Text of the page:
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– Ask members of the Washington diplomatic corps about the cables that Sir Kim Darroch, the British ambassador who resigned Wednesday, wrote to London describing the dysfunction and chaos of the Trump administration, and their response is uniform: We wrote the same stuff.

“Yes, yes, everyone does,” Gérard Araud, who retired this spring as the French ambassador, said Wednesday morning of his own missives from Washington. “But fortunately I knew that nothing would remain secret, so I sent them in a most confidential manner.”

So did Darroch, who alone and with Araud, tried to navigate the minefield of serving as the chief representative of longtime U.S. allies to a president who does not think much of the value of alliances.

Until Darroch’s confidential cables appeared in the Daily Mail last weekend, none of the major ambassadors in Washington had been denounced by President Donald Trump as “wacky” and a “very stupid guy” — a description that the envoy’s friends are quick to say hardly applies to one of Britain’s most sophisticated diplomats and a former national security adviser.

But as one ambassador, who is still serving and therefore spoke on the condition of anonymity, said Wednesday, “it could have been any of us.”

With a few exceptions — including the ambassadors from Israel and the United Arab Emirates, who have supported Trump’s every move — foreign diplomats in Washington these days describe living in something of a black hole.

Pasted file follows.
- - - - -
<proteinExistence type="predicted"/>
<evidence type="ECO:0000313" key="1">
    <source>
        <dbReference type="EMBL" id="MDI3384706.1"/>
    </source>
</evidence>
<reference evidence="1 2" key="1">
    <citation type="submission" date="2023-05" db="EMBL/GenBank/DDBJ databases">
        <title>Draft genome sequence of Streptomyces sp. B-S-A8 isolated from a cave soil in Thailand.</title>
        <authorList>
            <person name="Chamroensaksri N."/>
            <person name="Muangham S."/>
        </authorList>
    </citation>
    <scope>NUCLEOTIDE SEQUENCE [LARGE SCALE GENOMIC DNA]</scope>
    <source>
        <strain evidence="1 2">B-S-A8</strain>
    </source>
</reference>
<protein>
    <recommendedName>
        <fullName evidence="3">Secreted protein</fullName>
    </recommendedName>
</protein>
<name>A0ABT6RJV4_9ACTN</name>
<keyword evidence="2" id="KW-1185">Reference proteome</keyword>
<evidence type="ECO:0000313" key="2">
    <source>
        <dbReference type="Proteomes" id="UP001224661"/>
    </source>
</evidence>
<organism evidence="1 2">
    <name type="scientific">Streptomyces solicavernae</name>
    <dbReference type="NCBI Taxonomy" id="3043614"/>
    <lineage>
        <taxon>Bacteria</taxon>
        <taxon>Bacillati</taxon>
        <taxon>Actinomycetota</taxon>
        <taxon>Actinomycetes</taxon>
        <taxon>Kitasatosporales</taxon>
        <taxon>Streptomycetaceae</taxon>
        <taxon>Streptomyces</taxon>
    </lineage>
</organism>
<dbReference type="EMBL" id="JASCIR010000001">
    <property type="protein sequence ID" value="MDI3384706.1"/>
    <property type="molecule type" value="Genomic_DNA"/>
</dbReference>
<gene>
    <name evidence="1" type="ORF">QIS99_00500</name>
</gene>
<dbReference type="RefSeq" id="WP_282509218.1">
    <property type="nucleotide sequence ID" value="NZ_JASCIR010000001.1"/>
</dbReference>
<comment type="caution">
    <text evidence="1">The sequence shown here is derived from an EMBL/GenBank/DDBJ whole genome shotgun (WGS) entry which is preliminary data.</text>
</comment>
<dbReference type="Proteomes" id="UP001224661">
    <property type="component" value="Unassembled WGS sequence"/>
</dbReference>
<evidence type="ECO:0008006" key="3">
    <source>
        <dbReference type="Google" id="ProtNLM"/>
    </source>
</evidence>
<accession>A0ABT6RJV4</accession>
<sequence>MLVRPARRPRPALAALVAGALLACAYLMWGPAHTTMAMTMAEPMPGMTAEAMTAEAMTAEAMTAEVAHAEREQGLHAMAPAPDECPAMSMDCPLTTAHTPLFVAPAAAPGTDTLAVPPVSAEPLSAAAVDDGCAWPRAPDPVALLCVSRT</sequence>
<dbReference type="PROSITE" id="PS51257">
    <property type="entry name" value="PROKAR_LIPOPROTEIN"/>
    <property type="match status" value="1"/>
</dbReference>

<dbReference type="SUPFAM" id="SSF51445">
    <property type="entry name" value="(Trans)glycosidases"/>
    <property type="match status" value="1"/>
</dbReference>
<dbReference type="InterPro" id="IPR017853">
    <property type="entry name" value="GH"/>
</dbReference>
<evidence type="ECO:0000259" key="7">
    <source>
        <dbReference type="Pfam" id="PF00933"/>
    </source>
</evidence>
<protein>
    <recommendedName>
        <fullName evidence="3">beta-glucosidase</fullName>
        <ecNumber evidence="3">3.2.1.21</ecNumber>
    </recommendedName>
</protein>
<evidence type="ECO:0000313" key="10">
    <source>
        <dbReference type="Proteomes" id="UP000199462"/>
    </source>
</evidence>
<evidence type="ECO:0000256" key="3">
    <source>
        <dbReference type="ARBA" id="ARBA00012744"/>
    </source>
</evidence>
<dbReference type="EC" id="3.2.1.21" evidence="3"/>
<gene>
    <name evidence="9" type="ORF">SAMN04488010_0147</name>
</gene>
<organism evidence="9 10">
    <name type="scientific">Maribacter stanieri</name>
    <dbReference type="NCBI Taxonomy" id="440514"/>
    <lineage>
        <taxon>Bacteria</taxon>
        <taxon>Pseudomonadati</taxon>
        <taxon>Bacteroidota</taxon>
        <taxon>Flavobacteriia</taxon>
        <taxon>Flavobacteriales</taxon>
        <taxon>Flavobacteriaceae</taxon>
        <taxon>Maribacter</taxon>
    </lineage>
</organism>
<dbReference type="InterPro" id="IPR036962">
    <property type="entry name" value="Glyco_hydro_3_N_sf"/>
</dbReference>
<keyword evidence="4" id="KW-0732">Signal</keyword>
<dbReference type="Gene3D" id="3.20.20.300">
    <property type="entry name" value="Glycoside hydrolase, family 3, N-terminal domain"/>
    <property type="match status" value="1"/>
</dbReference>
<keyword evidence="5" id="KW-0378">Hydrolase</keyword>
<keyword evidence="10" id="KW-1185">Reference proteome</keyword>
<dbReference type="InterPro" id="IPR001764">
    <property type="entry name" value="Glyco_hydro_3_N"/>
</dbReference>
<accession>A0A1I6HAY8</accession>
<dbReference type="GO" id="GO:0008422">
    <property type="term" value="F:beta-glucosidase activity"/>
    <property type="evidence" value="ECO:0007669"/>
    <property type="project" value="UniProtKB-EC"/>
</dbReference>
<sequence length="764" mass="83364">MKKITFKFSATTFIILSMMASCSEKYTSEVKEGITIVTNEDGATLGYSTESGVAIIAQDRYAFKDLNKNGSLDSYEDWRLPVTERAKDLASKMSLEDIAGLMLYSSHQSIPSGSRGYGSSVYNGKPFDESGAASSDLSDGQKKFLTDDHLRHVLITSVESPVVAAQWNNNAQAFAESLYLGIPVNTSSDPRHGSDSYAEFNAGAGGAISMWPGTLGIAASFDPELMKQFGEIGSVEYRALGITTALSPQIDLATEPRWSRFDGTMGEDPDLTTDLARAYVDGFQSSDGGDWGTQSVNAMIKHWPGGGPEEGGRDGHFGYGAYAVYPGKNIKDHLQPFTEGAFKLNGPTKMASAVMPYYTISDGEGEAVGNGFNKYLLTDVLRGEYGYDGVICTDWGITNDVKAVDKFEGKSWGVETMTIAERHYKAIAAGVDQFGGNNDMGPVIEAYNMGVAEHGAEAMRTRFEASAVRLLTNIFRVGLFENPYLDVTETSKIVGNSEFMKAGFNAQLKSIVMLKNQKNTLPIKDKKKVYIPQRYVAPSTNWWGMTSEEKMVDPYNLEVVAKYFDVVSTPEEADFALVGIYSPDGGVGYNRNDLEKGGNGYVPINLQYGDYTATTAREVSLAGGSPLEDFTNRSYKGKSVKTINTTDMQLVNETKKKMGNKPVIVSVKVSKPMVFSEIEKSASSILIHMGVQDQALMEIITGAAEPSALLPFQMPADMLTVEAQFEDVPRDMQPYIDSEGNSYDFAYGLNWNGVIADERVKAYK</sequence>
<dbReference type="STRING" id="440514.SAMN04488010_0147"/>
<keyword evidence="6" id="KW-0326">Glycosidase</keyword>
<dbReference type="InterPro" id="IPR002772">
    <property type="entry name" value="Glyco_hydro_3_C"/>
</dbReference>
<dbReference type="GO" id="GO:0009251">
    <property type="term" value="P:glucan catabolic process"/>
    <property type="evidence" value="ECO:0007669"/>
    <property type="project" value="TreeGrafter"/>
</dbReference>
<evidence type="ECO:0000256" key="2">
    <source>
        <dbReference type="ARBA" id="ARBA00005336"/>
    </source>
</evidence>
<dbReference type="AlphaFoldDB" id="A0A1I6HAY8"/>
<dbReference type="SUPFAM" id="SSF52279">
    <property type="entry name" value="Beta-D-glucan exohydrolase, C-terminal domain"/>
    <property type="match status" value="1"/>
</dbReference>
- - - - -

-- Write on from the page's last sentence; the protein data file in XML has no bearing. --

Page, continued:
Decisions that directly affect their nations’ trade relationships or troops are delivered with no notice. Their contacts inside the State Department, the Treasury and Congress freely tell them they have little idea what decisions Trump may make, or what he may reverse.

And the Trump administration has almost reveled in keeping foreign diplomats in the dark. While Darroch, following in the tradition of his predecessors, hosted receptions in the British Embassy’s grand ballroom and weekend cocktail parties under tents on the lawn overlooking Embassy Row, few administration officials have attended.

There were occasional appearances by Ivanka Trump and Jared Kushner, the president’s elder daughter and son-in-law, who also serve as the president’s senior advisers and live just a few blocks from the embassy with their children. A few other officials, like Kellyanne Conway, the counselor to the president, showed up at Darroch’s famous New Year’s parties, held amid the embassy’s stunning art collection.

But those were rare occasions. Trump’s secretaries of state, Rex Tillerson and Mike Pompeo, did not appear to nurture the “special relationship.” Nor did Vice President Mike Pence, who lives next door to the British Embassy.

While Darroch often tried to reach out to the White House and the National Security Council, like most of the ambassadors from NATO nations, he never quite felt that he broke into the inner circle.

There will be a new British ambassador, presumably appointed after Parliament selects a new prime minister to replace the departing Theresa May, and seats a new government. But under current conditions it is unclear whether that diplomat’s access will be much better.

A comment from the State Department about Darroch’s departure on Wednesday blandly repeated its commitment to the “special relationship” between the United States and Britain.